Depending on whom you ask, Powell (was it Powell Peralta again for a shot while there?) is either an enduring monument to the successes and excesses of ’80s skateboarding, a third- or fourth-tier farm team company that’s been home to high-ollie champions and future SOTYs, or a stalwart supplier of blank decks. It has yet to be seen whether the new “FUN!” video will reassert Powell’s seat at the table of board companies people care about or catapult its featured amateurs to, er, am status on bigger/better board companies, but it’s an impressive effort even beyond the skating (which is roundly pretty awesome) – a statement of purpose from a notoriously directionless company, with the only ones that seem to give a shit about the whole affair probably ranking fairly low on the pay scale. Pretty much your classic rag-tag team of misfits taking a shot at the little league title or whatever, in a video that could only begin with a Spongebob song.

Since it’s unlikely that one video is going to turn the Powell ship, which has been floating aimlessly art-direction and team-wise for over a decade now, a more constructive game might be to parse “FUN!” re: the likelihood of different dudes getting tossed lifelines to other teams. Opening dude Josh Hawkins would probably be one, despite some kind of weird body varials out of tricks. He does this immaculate bluntslide kickflip and lands a cartilage-crushing noseblunt toward the end of his part, which features some pretty sizable gap skating. Also the relentlessly rounded Ben Hatchell, spinning a feeble grind whirligig in the shallow end and back-to-back flipping in the full-pipes. He has the crucial Cab cameo and also offers some handrail heroics to and beyond a double-kink feeble grind, crazy tricks that could maybe land him on Real or something; maybe Almost could get some of these dudes when Lutzka’s contract finally, finally runs out.

Meantime former Element-For-Lifer Dallas Rockvam gets his AVE weight up on a fat wallie to backside 50-50, the gap-to-rail lovin’ Aldrin Garcia hops a fence to a puffer-fish landing and scores a sweet look-back after a big backside flip. John White, previously a paralegal and in close competition with Mike Anderson for most boringest name in skating right now, is working with a new light-footed technique that isn’t bad and skids a sick backside noseblunt at the Crailtap electro-box ledge. On the topic of names, Derek Elmendorf has thankfully dropped one of the lamer nicknames around, and winds down a hammer-ready section with a bizarro fakie ollie to switch feeble grind and that 50-50 that must be seen to be believed.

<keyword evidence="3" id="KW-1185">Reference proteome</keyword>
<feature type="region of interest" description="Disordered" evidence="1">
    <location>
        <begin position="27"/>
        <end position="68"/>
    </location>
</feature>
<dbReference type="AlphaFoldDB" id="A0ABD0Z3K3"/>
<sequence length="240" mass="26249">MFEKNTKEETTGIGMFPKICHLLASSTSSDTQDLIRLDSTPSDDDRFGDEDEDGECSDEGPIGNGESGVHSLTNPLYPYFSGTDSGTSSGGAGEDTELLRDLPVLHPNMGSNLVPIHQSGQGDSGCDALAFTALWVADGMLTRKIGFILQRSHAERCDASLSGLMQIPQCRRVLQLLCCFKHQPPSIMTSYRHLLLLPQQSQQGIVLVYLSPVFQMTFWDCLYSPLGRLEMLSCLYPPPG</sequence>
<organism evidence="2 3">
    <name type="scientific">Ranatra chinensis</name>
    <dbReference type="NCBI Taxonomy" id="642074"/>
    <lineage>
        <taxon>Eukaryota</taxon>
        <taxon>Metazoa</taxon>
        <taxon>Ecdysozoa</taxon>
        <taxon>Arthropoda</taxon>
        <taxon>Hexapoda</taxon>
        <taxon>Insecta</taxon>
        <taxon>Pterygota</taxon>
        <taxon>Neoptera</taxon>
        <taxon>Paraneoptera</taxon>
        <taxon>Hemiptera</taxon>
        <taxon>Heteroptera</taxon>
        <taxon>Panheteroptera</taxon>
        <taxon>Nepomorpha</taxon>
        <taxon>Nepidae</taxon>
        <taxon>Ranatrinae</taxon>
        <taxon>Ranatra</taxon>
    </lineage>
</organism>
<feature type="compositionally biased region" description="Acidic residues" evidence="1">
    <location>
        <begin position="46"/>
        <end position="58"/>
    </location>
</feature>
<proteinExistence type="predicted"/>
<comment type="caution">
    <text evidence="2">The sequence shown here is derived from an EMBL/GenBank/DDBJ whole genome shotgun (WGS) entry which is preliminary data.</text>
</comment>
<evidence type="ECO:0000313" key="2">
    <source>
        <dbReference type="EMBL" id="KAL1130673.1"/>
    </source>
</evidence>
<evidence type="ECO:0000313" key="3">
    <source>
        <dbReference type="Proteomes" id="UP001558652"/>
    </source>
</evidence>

Flarey ledge combos in this video include a noseslide to back noseblunt, nose manual to b/s noseblunt and f/s boardslide spin-around to noseblunt, but all things considered it’s a pretty big guns-focused affair that sees Wallenberg varial heelflipper Jordan Hoffart emptying the clip to “Panama,” stepping right up to the Staples Center hubba as he generally gets his Muska on. Noseslide shove-it transfer on a beefy block, a double-set jump to 5-0, long cranked-out k-grinds and gapping out over some stairs that I’d been waiting the whole vid for somebody to do. He goes and gets his Billy Marks on a little later with that Slap “Curtains” curtains trick, and there’s a finishing move that surely resets some type of bar. It would be impressive if Hoffart and everybody else refused all offers in favor of mutinying the Powell ship, stuffing old George in the brig and pointing the prow toward glory and treasure, but there’s a time to fish and a time to cut bait, and you gotta think that with these kids’ buckets full of freshly heaving lunkheads it’s time to see what kind of price they’ll fetch on the open market. And so ends this extended deep-sea fishing metaphor.

Play It Again, Mike

June 25, 2009

Walking On Broken Glass

June 24, 2009


Alternate corny post title: “Smash Hit”

Keeping Nike honest means awarding plaudits when they make the right moves, and firing out the fast, noisy, technicolor explosion that is “Debacle” amidst a summer of sweaty and bloated full-lengths qualifies as a win even if they hadn’t put it up in varying degrees of HD glory for free and speedy download. The powers that SB show they can learn too, deep-sixing the skits that mired “NBTT” (for the most part) and amazingly not playing out the car-skating thing… you’d kind of expect the predictable slow-mo one-trick intros centered on the autos.

Skating-wise Habitat’s transfer-happy Daryl Angel brings his brand of inoffensive modern skateboarding to spots in San Jose, Europe and, er, China, and wages his ongoing battle against the bland through two songs, but the little dude manages to turn up the heat around the time the half-cab feeble grind; the up-down Far East rail combo is a head-nodder, if a little predictable for someone to do at that spot, and he flexes gnar chops on the gap to pole jam and an AVE line reconstruction. Other shit like that f/s halfcab nosegrind and the kinked b/s smith point at potential but this dude’s footage needs an editor more than anything else. David Clark’s kind of a mixed bag; the sort of mellow, vibe-friendly tricks in which he traffics don’t stack up well next to the fireworks of a Nugget or Brock in most instances, but he’s not even getting over on style points here that much, though the hubba wallie is a heater. He might be on the Austin Stephens road.